I came across this short story, written in 1970, in The American Tradition in Literature, Fourth Edition. It’s a creepy story of suspense, fear and risk that begins with Connie, a fifteen-year-old girl who is full of the adolescent excitement of being young. That summer, Connie and her best girl friend find new boys every night when they are dropped off at the shopping plaza, to shop or see a movie, so they’ve told their parents.
One night, after meeting a boy named Eddie, Connie catches the eye of a different, mysterious figure in a car, who grins at her and wags his finger, “Gonna get you, baby,” he says.
First Oates sets an easy mood of kids being kids. Then Arnold Friend pulls up to Connie’s house, with Ellie Oscar along for the ride. She’s alone. Her family is gone for the day and somehow Arnold knows all about this. “You wanta come for a ride?” he asks. Connie talks through the screen door. Something isn’t right about Arnold Friend. He looks older than she thought. But he has a smooth way of talking and Connie can’t decide. The reader can see just how dangerous he is, but Connie doesn’t see the risk. She’s pulled by the danger, despite her fear.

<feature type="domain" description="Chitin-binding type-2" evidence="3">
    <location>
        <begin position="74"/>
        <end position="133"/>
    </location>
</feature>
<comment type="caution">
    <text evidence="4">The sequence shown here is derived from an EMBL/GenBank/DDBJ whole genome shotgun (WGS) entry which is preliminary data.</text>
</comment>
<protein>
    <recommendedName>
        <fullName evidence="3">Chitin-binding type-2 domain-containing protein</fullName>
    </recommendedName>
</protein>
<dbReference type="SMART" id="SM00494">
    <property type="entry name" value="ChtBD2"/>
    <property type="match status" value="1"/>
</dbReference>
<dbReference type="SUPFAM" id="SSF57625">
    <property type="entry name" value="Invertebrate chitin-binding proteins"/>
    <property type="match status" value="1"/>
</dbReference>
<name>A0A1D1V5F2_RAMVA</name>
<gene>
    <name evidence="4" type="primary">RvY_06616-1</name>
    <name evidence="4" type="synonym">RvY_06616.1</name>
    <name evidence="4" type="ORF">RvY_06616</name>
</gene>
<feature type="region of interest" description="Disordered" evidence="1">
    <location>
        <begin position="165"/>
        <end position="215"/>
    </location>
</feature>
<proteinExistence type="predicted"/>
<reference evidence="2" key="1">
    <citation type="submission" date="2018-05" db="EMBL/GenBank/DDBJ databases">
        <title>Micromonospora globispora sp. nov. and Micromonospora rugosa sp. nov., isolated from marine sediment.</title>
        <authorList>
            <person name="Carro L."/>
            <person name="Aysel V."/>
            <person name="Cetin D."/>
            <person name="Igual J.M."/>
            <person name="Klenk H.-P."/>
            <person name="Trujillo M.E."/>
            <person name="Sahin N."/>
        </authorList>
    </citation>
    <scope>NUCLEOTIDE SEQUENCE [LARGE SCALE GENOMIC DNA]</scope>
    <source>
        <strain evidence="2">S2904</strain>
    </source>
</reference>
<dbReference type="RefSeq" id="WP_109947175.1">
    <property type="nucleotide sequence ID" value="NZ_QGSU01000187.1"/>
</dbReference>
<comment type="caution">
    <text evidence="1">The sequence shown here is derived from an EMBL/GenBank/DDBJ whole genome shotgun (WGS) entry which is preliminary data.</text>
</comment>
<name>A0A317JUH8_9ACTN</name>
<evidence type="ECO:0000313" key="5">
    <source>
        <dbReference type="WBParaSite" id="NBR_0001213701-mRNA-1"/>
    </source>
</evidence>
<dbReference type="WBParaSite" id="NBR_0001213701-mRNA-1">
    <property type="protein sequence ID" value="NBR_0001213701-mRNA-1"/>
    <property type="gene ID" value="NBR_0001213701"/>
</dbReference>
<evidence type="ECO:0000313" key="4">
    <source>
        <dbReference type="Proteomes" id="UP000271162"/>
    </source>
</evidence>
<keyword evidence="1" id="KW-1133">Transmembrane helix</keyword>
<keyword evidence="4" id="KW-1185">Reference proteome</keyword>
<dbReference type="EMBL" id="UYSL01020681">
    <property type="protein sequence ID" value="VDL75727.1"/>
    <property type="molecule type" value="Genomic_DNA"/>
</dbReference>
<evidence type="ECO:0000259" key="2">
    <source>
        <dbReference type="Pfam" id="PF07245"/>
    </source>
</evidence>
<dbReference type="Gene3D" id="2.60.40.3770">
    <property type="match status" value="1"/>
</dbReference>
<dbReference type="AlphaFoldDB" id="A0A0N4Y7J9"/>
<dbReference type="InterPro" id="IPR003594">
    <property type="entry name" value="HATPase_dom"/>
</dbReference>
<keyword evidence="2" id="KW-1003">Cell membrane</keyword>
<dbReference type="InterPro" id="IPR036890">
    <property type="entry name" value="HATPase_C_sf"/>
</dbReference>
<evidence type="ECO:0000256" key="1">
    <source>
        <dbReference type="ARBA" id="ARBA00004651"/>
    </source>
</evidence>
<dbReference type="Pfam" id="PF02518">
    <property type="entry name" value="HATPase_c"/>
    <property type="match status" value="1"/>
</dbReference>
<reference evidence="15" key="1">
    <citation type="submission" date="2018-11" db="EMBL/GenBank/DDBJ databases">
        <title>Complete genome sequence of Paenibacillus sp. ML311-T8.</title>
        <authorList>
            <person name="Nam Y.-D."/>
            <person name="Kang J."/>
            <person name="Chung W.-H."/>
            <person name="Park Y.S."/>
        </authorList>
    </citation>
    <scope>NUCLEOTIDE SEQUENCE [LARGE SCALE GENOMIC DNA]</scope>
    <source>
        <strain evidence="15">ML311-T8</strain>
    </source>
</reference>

Oates does a great job showing Connie’s flawed reasoning. When Connie is tempted by the thrill of a break from her otherwise boring teenage life, she has only herself to rely upon. The abrupt ending leaves the reader afraid.
This is a dark story, with a great insight into the uglier side of human interaction. It’s a raw and unsettling read with lingering effects. The story was adapted into the 1985 movie Smooth Talk. I also found a modern YouTube adaptation by Ana Proulx, which captures the scary mood of the story. Check it out: http://www.youtube.com/watch?v=-u9b-RZj804.
Oates dedicated this story to Bob Dylan. She said she was inspired to write “Where Are You Going, Where Have You Been?” after listening to his song, “It’s All Over Now, Baby Blue.”
Joyce Carol Oates is the author of more than 70 books, including novels, short story collections, poetry volumes, plays, essays, and criticism, including the national bestsellers We Were the Mulvaneys and Blonde. Among her many honors are the PEN/Malamud Award for Excellence in Short Fiction and the National Book Award. Oates is the Roger S. Berlind Distinguished Professor of the Humanities at Princeton University, and has been a member of the American Academy of Arts and Letters since 1978. (From http://www.amazon.com/Joyce-Carol-Oates/e/B000APT3DK)
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